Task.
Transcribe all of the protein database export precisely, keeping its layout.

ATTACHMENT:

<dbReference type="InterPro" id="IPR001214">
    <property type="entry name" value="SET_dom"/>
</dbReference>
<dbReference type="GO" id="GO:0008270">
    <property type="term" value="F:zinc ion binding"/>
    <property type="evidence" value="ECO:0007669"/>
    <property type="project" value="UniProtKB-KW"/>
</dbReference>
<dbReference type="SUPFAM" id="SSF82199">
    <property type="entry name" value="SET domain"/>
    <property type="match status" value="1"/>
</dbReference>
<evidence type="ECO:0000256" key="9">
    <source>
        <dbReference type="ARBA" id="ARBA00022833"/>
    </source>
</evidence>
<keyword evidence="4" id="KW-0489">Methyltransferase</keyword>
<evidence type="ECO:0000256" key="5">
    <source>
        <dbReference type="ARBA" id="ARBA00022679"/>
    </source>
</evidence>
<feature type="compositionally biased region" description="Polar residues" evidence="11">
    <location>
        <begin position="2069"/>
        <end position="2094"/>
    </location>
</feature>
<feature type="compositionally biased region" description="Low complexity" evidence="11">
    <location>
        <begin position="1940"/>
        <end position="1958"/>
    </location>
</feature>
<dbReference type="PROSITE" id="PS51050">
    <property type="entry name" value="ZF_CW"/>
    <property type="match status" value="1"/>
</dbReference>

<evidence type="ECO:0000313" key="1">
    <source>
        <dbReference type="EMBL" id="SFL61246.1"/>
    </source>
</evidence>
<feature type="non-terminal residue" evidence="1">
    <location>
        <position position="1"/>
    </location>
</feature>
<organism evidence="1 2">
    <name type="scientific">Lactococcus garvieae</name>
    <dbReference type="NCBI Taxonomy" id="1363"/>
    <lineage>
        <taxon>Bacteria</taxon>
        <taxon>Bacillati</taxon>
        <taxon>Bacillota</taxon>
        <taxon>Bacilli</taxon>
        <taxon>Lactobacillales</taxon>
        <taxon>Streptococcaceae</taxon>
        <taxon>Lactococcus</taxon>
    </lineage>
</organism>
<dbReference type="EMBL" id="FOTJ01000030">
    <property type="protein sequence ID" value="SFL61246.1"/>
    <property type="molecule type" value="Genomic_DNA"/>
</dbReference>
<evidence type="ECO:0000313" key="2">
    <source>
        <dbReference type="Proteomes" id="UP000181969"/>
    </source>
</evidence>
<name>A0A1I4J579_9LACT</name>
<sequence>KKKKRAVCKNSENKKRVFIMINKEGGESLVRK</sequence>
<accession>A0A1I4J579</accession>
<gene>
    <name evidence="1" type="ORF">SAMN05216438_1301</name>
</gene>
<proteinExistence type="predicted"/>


<dbReference type="InterPro" id="IPR001214">
    <property type="entry name" value="SET_dom"/>
</dbReference>
<dbReference type="GO" id="GO:0008270">
    <property type="term" value="F:zinc ion binding"/>
    <property type="evidence" value="ECO:0007669"/>
    <property type="project" value="UniProtKB-KW"/>
</dbReference>
<dbReference type="SUPFAM" id="SSF82199">
    <property type="entry name" value="SET domain"/>
    <property type="match status" value="1"/>
</dbReference>
<evidence type="ECO:0000256" key="9">
    <source>
        <dbReference type="ARBA" id="ARBA00022833"/>
    </source>
</evidence>
<keyword evidence="4" id="KW-0489">Methyltransferase</keyword>
<evidence type="ECO:0000256" key="5">
    <source>
        <dbReference type="ARBA" id="ARBA00022679"/>
    </source>
</evidence>
<feature type="compositionally biased region" description="Polar residues" evidence="11">
    <location>
        <begin position="2069"/>
        <end position="2094"/>
    </location>
</feature>
<feature type="compositionally biased region" description="Low complexity" evidence="11">
    <location>
        <begin position="1940"/>
        <end position="1958"/>
    </location>
</feature>
<dbReference type="PROSITE" id="PS51050">
    <property type="entry name" value="ZF_CW"/>
    <property type="match status" value="1"/>
</dbReference>

<evidence type="ECO:0000313" key="1">
    <source>
        <dbReference type="EMBL" id="SFL61246.1"/>
    </source>
</evidence>
<feature type="non-terminal residue" evidence="1">
    <location>
        <position position="1"/>
    </location>
</feature>
<organism evidence="1 2">
    <name type="scientific">Lactococcus garvieae</name>
    <dbReference type="NCBI Taxonomy" id="1363"/>
    <lineage>
        <taxon>Bacteria</taxon>
        <taxon>Bacillati</taxon>
        <taxon>Bacillota</taxon>
        <taxon>Bacilli</taxon>
        <taxon>Lactobacillales</taxon>
        <taxon>Streptococcaceae</taxon>
        <taxon>Lactococcus</taxon>
    </lineage>
</organism>
<dbReference type="EMBL" id="FOTJ01000030">
    <property type="protein sequence ID" value="SFL61246.1"/>
    <property type="molecule type" value="Genomic_DNA"/>
</dbReference>
<evidence type="ECO:0000313" key="2">
    <source>
        <dbReference type="Proteomes" id="UP000181969"/>
    </source>
</evidence>
<name>A0A1I4J579_9LACT</name>
<sequence>KKKKRAVCKNSENKKRVFIMINKEGGESLVRK</sequence>
<accession>A0A1I4J579</accession>
<gene>
    <name evidence="1" type="ORF">SAMN05216438_1301</name>
</gene>
<proteinExistence type="predicted"/>